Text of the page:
Tuesday, June 20, 2006

Modernising some homes whilst ignoring others?

Back in May we reported about the Council’s housing improvement plans. Although we won't knock anybody wanting to improve people’s homes, a question has to be raised about the maintenance of homes that aren’t due to be modernised until the final phases of the programme are completed in 2010.

From what we've been told, many council tenants have repeatedly complained to their housing office about a variety of problems which include: broken front doors, rising damp in living and sleeping areas, faulty cookers, and (most worryingly) faulty boilers. Now this wouldn’t be an issue if they were actually fixed, but as one resident (who wished to remain anonymous) told us,

“My boiler has been faulty for nearly a year, and we’ve lost count how many times we've reported it. Each time we go to the housing office to complain a work order is placed. However, we then have to take a day off work to wait for the workmen, but often no one shows, and when they do the work men don’t have the correct parts.” Even a visit to their councillor’s surgery hasn’t resolved the issue. “All that the councillor did was to place another work order”.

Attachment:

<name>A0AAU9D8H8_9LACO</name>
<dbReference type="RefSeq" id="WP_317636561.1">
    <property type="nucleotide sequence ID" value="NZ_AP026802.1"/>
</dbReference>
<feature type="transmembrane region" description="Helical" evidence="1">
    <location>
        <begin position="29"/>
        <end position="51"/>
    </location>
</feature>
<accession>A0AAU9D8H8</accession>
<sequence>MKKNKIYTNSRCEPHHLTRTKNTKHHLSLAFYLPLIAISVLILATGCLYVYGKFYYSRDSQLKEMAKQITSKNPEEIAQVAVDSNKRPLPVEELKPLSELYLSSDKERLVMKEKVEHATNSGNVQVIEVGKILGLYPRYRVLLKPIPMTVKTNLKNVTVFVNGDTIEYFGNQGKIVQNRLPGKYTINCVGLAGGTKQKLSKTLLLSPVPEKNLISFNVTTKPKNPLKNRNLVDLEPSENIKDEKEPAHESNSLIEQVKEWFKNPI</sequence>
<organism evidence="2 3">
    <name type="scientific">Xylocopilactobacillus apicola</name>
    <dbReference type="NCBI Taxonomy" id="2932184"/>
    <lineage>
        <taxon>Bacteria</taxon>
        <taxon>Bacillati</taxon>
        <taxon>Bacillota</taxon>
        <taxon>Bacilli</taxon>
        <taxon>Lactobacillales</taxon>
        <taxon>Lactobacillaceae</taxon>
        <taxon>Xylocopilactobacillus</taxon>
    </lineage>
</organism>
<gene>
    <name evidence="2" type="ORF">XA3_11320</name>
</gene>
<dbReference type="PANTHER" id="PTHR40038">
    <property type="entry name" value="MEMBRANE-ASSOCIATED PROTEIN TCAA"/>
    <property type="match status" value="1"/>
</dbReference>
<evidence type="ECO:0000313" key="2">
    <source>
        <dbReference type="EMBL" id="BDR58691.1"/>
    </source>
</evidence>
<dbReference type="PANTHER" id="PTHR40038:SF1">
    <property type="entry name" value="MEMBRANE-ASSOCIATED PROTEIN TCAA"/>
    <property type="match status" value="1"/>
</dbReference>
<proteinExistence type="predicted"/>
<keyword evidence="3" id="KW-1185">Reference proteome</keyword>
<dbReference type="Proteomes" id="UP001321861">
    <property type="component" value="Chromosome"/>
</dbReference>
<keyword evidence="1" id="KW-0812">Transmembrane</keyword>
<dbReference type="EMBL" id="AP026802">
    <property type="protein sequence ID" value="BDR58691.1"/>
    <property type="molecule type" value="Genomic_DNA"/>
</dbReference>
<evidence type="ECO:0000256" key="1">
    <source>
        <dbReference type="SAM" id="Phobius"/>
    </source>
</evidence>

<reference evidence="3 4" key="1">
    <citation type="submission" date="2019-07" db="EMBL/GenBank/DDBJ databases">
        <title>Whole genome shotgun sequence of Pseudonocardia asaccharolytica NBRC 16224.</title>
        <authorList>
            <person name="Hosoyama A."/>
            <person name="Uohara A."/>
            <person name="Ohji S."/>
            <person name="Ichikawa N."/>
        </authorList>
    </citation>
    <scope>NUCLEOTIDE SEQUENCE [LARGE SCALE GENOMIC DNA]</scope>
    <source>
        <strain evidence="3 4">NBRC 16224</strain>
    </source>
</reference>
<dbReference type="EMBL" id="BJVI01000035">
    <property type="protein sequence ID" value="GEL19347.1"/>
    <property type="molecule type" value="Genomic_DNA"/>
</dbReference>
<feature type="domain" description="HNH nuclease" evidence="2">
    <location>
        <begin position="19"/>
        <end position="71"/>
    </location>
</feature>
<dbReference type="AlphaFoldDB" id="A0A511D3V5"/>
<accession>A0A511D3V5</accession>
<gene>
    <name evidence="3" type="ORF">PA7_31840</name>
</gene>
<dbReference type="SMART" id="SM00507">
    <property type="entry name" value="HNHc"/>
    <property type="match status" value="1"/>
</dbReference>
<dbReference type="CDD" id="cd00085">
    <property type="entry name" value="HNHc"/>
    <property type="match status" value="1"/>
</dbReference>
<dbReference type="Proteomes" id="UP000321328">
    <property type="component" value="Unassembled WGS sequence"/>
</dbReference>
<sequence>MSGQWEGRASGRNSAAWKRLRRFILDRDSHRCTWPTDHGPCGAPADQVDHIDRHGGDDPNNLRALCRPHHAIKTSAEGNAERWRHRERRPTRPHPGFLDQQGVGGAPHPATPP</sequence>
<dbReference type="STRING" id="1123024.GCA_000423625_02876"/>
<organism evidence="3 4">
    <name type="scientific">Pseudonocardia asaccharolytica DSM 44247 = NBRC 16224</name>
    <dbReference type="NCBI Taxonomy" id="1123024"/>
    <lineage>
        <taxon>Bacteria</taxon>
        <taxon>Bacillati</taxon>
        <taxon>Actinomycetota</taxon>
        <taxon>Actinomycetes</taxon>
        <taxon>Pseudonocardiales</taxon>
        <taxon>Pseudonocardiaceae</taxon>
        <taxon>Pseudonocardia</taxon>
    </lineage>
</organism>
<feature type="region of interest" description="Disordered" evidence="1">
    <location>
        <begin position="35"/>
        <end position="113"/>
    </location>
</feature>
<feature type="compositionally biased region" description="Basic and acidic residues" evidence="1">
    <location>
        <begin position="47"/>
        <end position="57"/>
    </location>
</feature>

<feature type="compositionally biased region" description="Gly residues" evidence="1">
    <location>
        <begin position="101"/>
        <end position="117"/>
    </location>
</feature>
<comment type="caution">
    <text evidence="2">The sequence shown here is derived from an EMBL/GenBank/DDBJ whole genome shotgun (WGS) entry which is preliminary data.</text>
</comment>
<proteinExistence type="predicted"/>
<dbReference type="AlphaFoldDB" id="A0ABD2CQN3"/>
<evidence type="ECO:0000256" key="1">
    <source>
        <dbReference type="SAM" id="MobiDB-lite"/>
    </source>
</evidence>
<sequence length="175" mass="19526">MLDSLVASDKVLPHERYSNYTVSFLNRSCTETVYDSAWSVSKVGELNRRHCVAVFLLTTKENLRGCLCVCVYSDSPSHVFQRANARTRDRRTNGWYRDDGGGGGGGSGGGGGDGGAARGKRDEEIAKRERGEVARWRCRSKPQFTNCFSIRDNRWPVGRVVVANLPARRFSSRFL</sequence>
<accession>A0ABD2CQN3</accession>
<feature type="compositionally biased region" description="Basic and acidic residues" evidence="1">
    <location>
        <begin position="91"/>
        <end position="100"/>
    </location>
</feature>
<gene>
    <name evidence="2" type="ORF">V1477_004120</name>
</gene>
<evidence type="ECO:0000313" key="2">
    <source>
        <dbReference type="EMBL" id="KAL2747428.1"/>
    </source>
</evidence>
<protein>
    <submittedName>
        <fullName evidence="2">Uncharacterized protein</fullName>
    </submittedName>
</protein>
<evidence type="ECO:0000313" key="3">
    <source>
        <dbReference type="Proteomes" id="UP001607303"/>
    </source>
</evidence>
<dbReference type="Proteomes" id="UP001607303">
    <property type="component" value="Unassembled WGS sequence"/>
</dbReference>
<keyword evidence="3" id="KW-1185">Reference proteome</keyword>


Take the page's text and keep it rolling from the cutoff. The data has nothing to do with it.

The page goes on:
So what is the council doing to maintain these properties? Is it a case of just “place the work order to keep the tenant happy”, but then not checking to see if the work is done, and wait for the tenant to come back and report it again? Or, as it seems to be the case in a number of areas, properties are to be left until the headline making “Housing Improvement Programme” rolls in. The problem with that is that people are still living in these homes in the meantime.

Despite the Council spending money on telling tenants how much has been spent on homes, the reality of living in much council property isn't even a neighbour of the spin.


Anonymous Knit Nurse said...

I understand that there is now a question mark over the future of the government's Decent Homes Initiative (which is driving these housing improvements - all council-owned homes have to reach certain standards by 2010). Apparently there is a concern that too much money is being spent on 'cosmetic' improvements such as new kitchens and bathrooms, while more fundamental structural problems are being ignored.

2:20 pm  
Anonymous Greezy Pimp said...

I get your point Nurse but surely hygienic kitchen and bathroom facilities are essential not cosmetic the models they put in are pretty basic, nothing flash just clean and functional.

1:12 pm  
Anonymous Anonymous said...

To be frank sod the kitchens and the bathrooms, I live in a council owned property that was built in the 50's and I am still waiting for the windows to be done!!!

8:48 am  

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